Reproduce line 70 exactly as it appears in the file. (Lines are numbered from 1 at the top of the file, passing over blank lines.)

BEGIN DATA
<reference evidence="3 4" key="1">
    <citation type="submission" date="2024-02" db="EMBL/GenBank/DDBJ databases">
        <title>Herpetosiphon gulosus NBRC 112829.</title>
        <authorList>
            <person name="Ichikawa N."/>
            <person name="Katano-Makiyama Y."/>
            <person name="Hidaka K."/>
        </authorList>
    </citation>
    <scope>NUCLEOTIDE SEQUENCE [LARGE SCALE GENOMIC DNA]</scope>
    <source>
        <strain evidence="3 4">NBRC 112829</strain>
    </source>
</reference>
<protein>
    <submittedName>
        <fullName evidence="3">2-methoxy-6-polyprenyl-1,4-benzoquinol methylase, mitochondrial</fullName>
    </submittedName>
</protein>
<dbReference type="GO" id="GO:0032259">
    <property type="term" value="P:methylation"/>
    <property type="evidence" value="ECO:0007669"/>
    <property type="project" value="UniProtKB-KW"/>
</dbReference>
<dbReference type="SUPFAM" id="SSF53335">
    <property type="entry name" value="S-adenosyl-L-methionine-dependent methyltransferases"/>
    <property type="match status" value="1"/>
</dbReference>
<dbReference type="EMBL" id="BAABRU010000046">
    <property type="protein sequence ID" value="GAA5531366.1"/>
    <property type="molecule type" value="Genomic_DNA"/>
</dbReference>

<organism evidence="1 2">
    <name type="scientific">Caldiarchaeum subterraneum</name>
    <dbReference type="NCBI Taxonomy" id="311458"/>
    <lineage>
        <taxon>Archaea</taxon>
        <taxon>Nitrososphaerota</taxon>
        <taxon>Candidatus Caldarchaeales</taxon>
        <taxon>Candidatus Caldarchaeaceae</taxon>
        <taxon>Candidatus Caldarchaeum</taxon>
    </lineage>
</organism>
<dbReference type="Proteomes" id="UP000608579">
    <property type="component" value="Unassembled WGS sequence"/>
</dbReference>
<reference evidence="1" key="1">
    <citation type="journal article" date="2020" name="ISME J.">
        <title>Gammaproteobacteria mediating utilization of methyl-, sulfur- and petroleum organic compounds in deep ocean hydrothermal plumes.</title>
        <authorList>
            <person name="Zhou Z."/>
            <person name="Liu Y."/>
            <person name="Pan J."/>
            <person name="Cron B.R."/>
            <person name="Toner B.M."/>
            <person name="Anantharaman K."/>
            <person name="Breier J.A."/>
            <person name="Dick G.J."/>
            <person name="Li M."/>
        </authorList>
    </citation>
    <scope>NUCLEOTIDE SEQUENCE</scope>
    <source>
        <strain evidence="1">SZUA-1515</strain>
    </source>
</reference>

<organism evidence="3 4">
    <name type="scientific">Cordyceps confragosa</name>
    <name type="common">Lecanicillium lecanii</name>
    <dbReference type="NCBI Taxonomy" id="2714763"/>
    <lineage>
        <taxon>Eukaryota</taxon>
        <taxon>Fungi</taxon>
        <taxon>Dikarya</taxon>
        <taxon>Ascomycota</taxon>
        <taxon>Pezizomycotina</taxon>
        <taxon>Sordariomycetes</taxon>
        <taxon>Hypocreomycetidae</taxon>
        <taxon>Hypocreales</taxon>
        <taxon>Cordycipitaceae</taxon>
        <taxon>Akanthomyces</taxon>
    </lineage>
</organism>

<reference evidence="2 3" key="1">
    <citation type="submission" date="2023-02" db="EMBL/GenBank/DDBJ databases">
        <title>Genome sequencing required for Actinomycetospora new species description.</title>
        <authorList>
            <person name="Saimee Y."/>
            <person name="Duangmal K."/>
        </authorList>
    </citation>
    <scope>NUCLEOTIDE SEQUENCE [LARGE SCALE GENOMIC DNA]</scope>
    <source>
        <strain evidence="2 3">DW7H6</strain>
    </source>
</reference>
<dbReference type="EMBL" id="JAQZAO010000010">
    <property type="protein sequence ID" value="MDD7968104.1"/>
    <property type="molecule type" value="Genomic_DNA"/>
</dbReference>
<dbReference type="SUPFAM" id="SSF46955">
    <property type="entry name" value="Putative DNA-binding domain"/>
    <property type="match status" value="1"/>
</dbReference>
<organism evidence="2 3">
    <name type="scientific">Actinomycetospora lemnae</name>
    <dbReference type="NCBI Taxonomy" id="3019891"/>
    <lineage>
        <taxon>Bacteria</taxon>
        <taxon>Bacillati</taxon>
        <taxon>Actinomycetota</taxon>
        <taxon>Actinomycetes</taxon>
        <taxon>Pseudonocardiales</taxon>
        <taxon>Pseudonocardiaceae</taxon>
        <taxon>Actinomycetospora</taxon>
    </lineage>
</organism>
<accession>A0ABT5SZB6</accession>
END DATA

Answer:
    <dbReference type="NCBI Taxonomy" id="2714763"/>